From: Luke 24:35-48
 Then they (the disciples) told what had happened on the road, and how He (Jesus) was known to them in the breaking of the bread.
Jesus Appears To The Eleven And Their Companions
 As they were saying this, Jesus Himself stood among them, and said to them, "Peace to you!"  But they were startled and frightened, and supposed that they saw a spirit.  And He said to them, "Why are you troubled, and why do questionings rise in your hearts?  See My hands and My feet, that it is I Myself; handle Me, and see; for a spirit has not flesh and bones as you see that I have."  And when He had said this, He showed them His hands and His feet.  Andwhile they still disbelieved for joy, and wondered, He said to them, "Have you anything here to eat?"  They gave Him a piece of broiled fish,  and He took it and ate before them.
Jesus' Last Instructions And Leave-Taking
 Then He said to them, "These are My words which I spoke to you, while I was still with you, that everything written about Me in the law of Moses and the prophets and the psalms must be fulfilled."  Then He opened their minds to understand the Scriptures,  and He said to them, "Thus it is written, that the Christ should suffer and on the third day rise from the dead,  and that repentance and forgiveness of sins should be preached in His name to all nations, beginning from Jerusalem.  You are witnesses of these things."
36-43. This appearance of the risen Jesus is reported by St. Luke and St. John (cf. John 20:19-23). St. John reports the institution of the sacrament of Penance, whereas St. Luke puts the stress on the disciples' difficulty in accepting the miracle of the Resurrection, despite the angels' testimony to the women (cf. Matthew 28:5-7; Mark 16:5-7; Luke 24:4-11) and despite the witness of those who had already seen the risen Lord (cf. Matthew 28:9-10; Mark 16:9-13; Luke 24:13ff; John 20:11-18).
Jesus appears all of a sudden, when the doors are closed (cf. John 20:19), which explains their surprised reaction. St. Ambrose comments that "He penetrated their closed retreat not because His nature was incorporeal, but because He had the quality of a resurrected body" ("Expositio Evangelii Sec. Lucam, in loc".). "Subtility", which is one of the qualities of a glorified body, means that "the body is totally subject to the soul and ever ready to obey its wishes" "St. Pius V Catechism", I, 12, 13), with the result that it can pass through material obstacles without any difficulty.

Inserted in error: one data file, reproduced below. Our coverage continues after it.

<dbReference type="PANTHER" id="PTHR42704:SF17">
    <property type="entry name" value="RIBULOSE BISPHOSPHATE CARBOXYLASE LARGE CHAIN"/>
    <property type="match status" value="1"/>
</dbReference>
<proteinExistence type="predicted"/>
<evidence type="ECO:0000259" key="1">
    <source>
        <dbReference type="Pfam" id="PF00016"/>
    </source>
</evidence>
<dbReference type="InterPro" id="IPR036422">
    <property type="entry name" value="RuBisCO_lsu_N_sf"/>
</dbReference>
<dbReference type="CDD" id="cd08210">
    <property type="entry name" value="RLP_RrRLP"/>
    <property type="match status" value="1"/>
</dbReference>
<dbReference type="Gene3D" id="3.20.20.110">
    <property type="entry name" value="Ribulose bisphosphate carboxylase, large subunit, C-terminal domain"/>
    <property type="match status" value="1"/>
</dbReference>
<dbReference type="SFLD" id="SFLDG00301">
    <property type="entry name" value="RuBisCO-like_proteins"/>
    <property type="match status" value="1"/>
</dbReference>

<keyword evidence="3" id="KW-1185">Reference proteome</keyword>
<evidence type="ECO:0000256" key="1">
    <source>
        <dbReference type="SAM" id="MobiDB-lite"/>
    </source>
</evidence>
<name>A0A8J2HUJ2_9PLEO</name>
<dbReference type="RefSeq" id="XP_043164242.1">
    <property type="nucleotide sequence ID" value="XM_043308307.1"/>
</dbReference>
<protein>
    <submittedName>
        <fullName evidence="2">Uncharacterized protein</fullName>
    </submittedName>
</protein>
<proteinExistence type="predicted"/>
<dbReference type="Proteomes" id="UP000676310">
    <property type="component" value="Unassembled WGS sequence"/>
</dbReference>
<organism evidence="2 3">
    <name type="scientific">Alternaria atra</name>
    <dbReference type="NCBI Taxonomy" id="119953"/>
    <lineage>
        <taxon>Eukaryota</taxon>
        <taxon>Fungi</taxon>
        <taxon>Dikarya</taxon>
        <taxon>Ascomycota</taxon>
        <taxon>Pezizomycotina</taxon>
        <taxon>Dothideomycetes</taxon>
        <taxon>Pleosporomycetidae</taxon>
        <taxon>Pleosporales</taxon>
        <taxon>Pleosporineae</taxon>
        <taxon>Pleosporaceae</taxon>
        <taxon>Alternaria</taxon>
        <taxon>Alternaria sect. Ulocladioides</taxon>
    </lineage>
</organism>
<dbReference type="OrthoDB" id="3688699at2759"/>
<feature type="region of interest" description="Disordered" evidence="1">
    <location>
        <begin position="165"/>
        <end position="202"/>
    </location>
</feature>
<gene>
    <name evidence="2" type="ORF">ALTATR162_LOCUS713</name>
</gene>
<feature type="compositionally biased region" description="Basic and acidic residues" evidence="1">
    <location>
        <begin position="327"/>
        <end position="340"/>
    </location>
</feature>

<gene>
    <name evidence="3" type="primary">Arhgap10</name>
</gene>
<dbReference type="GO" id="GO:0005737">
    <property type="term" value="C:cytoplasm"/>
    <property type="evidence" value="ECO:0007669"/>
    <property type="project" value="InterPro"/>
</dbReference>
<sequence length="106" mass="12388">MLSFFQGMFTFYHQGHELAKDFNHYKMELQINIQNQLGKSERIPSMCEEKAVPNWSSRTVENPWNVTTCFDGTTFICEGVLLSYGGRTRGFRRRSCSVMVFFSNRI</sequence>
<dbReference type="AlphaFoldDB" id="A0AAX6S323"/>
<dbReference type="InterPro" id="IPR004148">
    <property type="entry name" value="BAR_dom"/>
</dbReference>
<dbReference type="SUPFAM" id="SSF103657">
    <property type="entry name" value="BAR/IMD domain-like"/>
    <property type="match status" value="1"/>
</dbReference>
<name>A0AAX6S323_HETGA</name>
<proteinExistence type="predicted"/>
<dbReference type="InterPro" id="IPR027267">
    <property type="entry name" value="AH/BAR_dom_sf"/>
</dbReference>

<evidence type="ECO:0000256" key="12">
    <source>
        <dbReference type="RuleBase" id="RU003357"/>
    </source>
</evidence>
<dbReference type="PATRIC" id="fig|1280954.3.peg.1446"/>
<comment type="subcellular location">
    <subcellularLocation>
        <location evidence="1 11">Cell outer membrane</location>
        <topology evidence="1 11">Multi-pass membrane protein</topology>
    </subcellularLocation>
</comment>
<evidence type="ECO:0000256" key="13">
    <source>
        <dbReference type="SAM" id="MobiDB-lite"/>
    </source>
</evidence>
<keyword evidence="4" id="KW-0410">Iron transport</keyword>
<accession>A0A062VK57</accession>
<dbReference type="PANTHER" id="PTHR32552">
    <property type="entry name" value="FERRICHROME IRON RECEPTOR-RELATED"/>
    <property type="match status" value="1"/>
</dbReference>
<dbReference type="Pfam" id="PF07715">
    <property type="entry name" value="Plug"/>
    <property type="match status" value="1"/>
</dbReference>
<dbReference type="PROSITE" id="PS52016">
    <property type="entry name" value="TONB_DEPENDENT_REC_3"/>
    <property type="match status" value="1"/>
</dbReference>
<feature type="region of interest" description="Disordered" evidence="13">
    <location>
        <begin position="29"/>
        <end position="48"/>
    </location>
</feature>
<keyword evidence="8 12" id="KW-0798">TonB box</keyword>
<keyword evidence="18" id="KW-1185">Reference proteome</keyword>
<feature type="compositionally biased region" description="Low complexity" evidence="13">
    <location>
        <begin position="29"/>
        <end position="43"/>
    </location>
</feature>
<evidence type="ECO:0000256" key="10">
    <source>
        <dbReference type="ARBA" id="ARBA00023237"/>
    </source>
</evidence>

This scene showing Christ's condescension to confirm for them the truth of His resurrection has a charm all of its own.
41-43. Although His risen body is incapable of suffering, and therefore has no need of food to nourish it, our Lord confirms His disciples' faith in His resurrection by giving them these two proofs--inviting them to touch Him and eating in their presence. "For myself, I know and believe that our Lord was in the flesh even after the Resurrection. And when He came to Peter and his companions, He said to them, `Here, feel Me and see that I am not a bodiless ghost.' They touched Him and believed, and were convinced that He was flesh and spirit [...]. Moreover, after the Resurrection, He ate and drank with them like a man of flesh and blood, though spiritually one with the Father" (St. Ignatius of Antioch, "Letter to the Christians at Smyrna", III, 1-3).
44-49. St. Matthew stresses that the Old Testament prophecies are fulfilled in Christ, because His immediate audience were Jews, who would accept this as proof that Jesus was indeed the promised Messiah. St. Luke does not usually argue along these lines because He is writing for Gentiles; however, in this epilogue he does report, in a summarized way, Christ's statement to the effect that everything foretold about Him had come true. By doing so He shows the unity of Old and New Testaments and that Jesus is truly the Messiah.
46. From St. Luke's account we have seen how slow the Apostles were to grasp Jesus' prophecy of His death and resurrection (cf. 9:45; 18:34). Now that the prophecy is fulfilled Jesus reminds them that it was necessary for the Christ to suffer and to rise from the dead (cf. Acts 2:1-4).
The Cross is a mystery, in our own life as well as in Christ's: "Jesus suffers to carry out the will of the Father. And you, who also want to carry out the most holy Will of God, following the steps of the Master, can you complain if you meet suffering on your way?" ([St] J. Escriva, "The Way", 213).
Source: "The Navarre Bible: Text and Commentaries". Biblical text taken from the Revised Standard Version and New Vulgate. Commentaries made by members of the Faculty of Theology of the University of Navarre, Spain. Published by Four Courts Press, Kill Lane, Blackrock, Co. Dublin, Ireland. Reprinted with permission from Four Courts Press and Scepter Publishers, the U.S. publisher.